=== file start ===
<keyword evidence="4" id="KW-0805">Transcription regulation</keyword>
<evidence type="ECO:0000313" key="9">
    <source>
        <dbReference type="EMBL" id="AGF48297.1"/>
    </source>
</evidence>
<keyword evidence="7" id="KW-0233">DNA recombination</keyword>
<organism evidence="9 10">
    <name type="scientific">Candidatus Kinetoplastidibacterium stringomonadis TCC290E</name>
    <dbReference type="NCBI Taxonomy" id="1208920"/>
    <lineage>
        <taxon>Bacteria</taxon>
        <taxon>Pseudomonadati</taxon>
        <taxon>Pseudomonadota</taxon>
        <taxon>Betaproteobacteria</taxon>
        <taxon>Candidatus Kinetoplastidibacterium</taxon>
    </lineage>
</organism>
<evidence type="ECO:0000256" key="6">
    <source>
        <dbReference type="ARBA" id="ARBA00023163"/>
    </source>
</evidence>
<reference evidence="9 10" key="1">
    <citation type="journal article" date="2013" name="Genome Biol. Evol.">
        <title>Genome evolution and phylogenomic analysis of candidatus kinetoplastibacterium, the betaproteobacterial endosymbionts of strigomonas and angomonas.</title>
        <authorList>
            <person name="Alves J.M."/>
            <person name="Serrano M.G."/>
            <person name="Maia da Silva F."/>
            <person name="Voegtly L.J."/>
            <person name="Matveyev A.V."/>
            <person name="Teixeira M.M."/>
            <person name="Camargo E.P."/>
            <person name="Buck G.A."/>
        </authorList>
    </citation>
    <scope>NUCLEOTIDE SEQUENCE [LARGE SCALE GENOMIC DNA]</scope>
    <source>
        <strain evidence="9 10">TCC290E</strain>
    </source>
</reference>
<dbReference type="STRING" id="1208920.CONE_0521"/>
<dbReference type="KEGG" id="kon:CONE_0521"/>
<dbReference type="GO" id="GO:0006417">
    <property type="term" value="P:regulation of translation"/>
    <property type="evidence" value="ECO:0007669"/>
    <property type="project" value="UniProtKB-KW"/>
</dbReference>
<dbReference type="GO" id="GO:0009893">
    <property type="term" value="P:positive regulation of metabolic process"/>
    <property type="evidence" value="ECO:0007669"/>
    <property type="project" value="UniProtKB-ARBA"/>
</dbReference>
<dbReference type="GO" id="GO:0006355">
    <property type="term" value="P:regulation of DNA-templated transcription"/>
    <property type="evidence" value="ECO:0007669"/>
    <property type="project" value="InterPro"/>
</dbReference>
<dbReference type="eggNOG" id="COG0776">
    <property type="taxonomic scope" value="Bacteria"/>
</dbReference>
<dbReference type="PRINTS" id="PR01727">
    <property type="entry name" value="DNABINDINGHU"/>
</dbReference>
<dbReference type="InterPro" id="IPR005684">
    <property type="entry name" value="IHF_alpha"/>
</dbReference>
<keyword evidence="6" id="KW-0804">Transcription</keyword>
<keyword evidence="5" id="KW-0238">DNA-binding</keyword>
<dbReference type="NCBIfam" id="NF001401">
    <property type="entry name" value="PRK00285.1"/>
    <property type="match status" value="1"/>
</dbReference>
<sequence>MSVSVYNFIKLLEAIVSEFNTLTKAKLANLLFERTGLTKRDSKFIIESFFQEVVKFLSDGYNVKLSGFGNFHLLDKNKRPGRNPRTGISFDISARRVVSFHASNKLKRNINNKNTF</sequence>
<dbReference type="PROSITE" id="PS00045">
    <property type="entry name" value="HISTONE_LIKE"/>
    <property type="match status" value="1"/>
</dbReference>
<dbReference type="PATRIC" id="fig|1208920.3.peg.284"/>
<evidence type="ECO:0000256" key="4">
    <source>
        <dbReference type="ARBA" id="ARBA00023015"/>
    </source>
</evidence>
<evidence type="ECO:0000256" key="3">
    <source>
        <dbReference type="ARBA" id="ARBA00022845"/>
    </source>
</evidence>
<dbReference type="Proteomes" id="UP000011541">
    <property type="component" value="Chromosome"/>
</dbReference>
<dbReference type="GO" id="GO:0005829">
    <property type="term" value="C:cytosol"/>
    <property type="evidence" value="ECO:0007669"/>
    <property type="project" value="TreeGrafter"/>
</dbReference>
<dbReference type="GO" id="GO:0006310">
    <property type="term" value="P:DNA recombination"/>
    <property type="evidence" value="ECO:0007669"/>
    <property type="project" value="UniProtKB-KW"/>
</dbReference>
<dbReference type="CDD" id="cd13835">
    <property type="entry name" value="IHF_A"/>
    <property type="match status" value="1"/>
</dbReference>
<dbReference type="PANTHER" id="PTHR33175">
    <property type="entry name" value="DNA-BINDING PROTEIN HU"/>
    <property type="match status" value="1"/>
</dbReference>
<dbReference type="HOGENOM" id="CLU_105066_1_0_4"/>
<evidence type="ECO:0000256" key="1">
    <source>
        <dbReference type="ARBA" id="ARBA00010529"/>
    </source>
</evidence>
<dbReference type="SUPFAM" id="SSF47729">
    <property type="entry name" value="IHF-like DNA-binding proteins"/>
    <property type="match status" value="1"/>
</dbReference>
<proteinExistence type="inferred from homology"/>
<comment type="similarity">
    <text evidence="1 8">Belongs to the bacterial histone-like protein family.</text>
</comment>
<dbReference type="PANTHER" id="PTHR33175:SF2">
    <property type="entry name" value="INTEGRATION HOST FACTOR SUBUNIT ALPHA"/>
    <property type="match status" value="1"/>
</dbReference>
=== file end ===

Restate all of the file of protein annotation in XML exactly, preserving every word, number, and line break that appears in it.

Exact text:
<keyword evidence="4" id="KW-0805">Transcription regulation</keyword>
<evidence type="ECO:0000313" key="9">
    <source>
        <dbReference type="EMBL" id="AGF48297.1"/>
    </source>
</evidence>
<keyword evidence="7" id="KW-0233">DNA recombination</keyword>
<organism evidence="9 10">
    <name type="scientific">Candidatus Kinetoplastidibacterium stringomonadis TCC290E</name>
    <dbReference type="NCBI Taxonomy" id="1208920"/>
    <lineage>
        <taxon>Bacteria</taxon>
        <taxon>Pseudomonadati</taxon>
        <taxon>Pseudomonadota</taxon>
        <taxon>Betaproteobacteria</taxon>
        <taxon>Candidatus Kinetoplastidibacterium</taxon>
    </lineage>
</organism>
<evidence type="ECO:0000256" key="6">
    <source>
        <dbReference type="ARBA" id="ARBA00023163"/>
    </source>
</evidence>
<reference evidence="9 10" key="1">
    <citation type="journal article" date="2013" name="Genome Biol. Evol.">
        <title>Genome evolution and phylogenomic analysis of candidatus kinetoplastibacterium, the betaproteobacterial endosymbionts of strigomonas and angomonas.</title>
        <authorList>
            <person name="Alves J.M."/>
            <person name="Serrano M.G."/>
            <person name="Maia da Silva F."/>
            <person name="Voegtly L.J."/>
            <person name="Matveyev A.V."/>
            <person name="Teixeira M.M."/>
            <person name="Camargo E.P."/>
            <person name="Buck G.A."/>
        </authorList>
    </citation>
    <scope>NUCLEOTIDE SEQUENCE [LARGE SCALE GENOMIC DNA]</scope>
    <source>
        <strain evidence="9 10">TCC290E</strain>
    </source>
</reference>
<dbReference type="STRING" id="1208920.CONE_0521"/>
<dbReference type="KEGG" id="kon:CONE_0521"/>
<dbReference type="GO" id="GO:0006417">
    <property type="term" value="P:regulation of translation"/>
    <property type="evidence" value="ECO:0007669"/>
    <property type="project" value="UniProtKB-KW"/>
</dbReference>
<dbReference type="GO" id="GO:0009893">
    <property type="term" value="P:positive regulation of metabolic process"/>
    <property type="evidence" value="ECO:0007669"/>
    <property type="project" value="UniProtKB-ARBA"/>
</dbReference>
<dbReference type="GO" id="GO:0006355">
    <property type="term" value="P:regulation of DNA-templated transcription"/>
    <property type="evidence" value="ECO:0007669"/>
    <property type="project" value="InterPro"/>
</dbReference>
<dbReference type="eggNOG" id="COG0776">
    <property type="taxonomic scope" value="Bacteria"/>
</dbReference>
<dbReference type="PRINTS" id="PR01727">
    <property type="entry name" value="DNABINDINGHU"/>
</dbReference>
<dbReference type="InterPro" id="IPR005684">
    <property type="entry name" value="IHF_alpha"/>
</dbReference>
<keyword evidence="6" id="KW-0804">Transcription</keyword>
<keyword evidence="5" id="KW-0238">DNA-binding</keyword>
<dbReference type="NCBIfam" id="NF001401">
    <property type="entry name" value="PRK00285.1"/>
    <property type="match status" value="1"/>
</dbReference>
<sequence>MSVSVYNFIKLLEAIVSEFNTLTKAKLANLLFERTGLTKRDSKFIIESFFQEVVKFLSDGYNVKLSGFGNFHLLDKNKRPGRNPRTGISFDISARRVVSFHASNKLKRNINNKNTF</sequence>
<dbReference type="PROSITE" id="PS00045">
    <property type="entry name" value="HISTONE_LIKE"/>
    <property type="match status" value="1"/>
</dbReference>
<dbReference type="PATRIC" id="fig|1208920.3.peg.284"/>
<evidence type="ECO:0000256" key="4">
    <source>
        <dbReference type="ARBA" id="ARBA00023015"/>
    </source>
</evidence>
<evidence type="ECO:0000256" key="3">
    <source>
        <dbReference type="ARBA" id="ARBA00022845"/>
    </source>
</evidence>
<dbReference type="Proteomes" id="UP000011541">
    <property type="component" value="Chromosome"/>
</dbReference>
<dbReference type="GO" id="GO:0005829">
    <property type="term" value="C:cytosol"/>
    <property type="evidence" value="ECO:0007669"/>
    <property type="project" value="TreeGrafter"/>
</dbReference>
<dbReference type="GO" id="GO:0006310">
    <property type="term" value="P:DNA recombination"/>
    <property type="evidence" value="ECO:0007669"/>
    <property type="project" value="UniProtKB-KW"/>
</dbReference>
<dbReference type="CDD" id="cd13835">
    <property type="entry name" value="IHF_A"/>
    <property type="match status" value="1"/>
</dbReference>
<dbReference type="PANTHER" id="PTHR33175">
    <property type="entry name" value="DNA-BINDING PROTEIN HU"/>
    <property type="match status" value="1"/>
</dbReference>
<dbReference type="HOGENOM" id="CLU_105066_1_0_4"/>
<evidence type="ECO:0000256" key="1">
    <source>
        <dbReference type="ARBA" id="ARBA00010529"/>
    </source>
</evidence>
<dbReference type="SUPFAM" id="SSF47729">
    <property type="entry name" value="IHF-like DNA-binding proteins"/>
    <property type="match status" value="1"/>
</dbReference>
<proteinExistence type="inferred from homology"/>
<comment type="similarity">
    <text evidence="1 8">Belongs to the bacterial histone-like protein family.</text>
</comment>
<dbReference type="PANTHER" id="PTHR33175:SF2">
    <property type="entry name" value="INTEGRATION HOST FACTOR SUBUNIT ALPHA"/>
    <property type="match status" value="1"/>
</dbReference>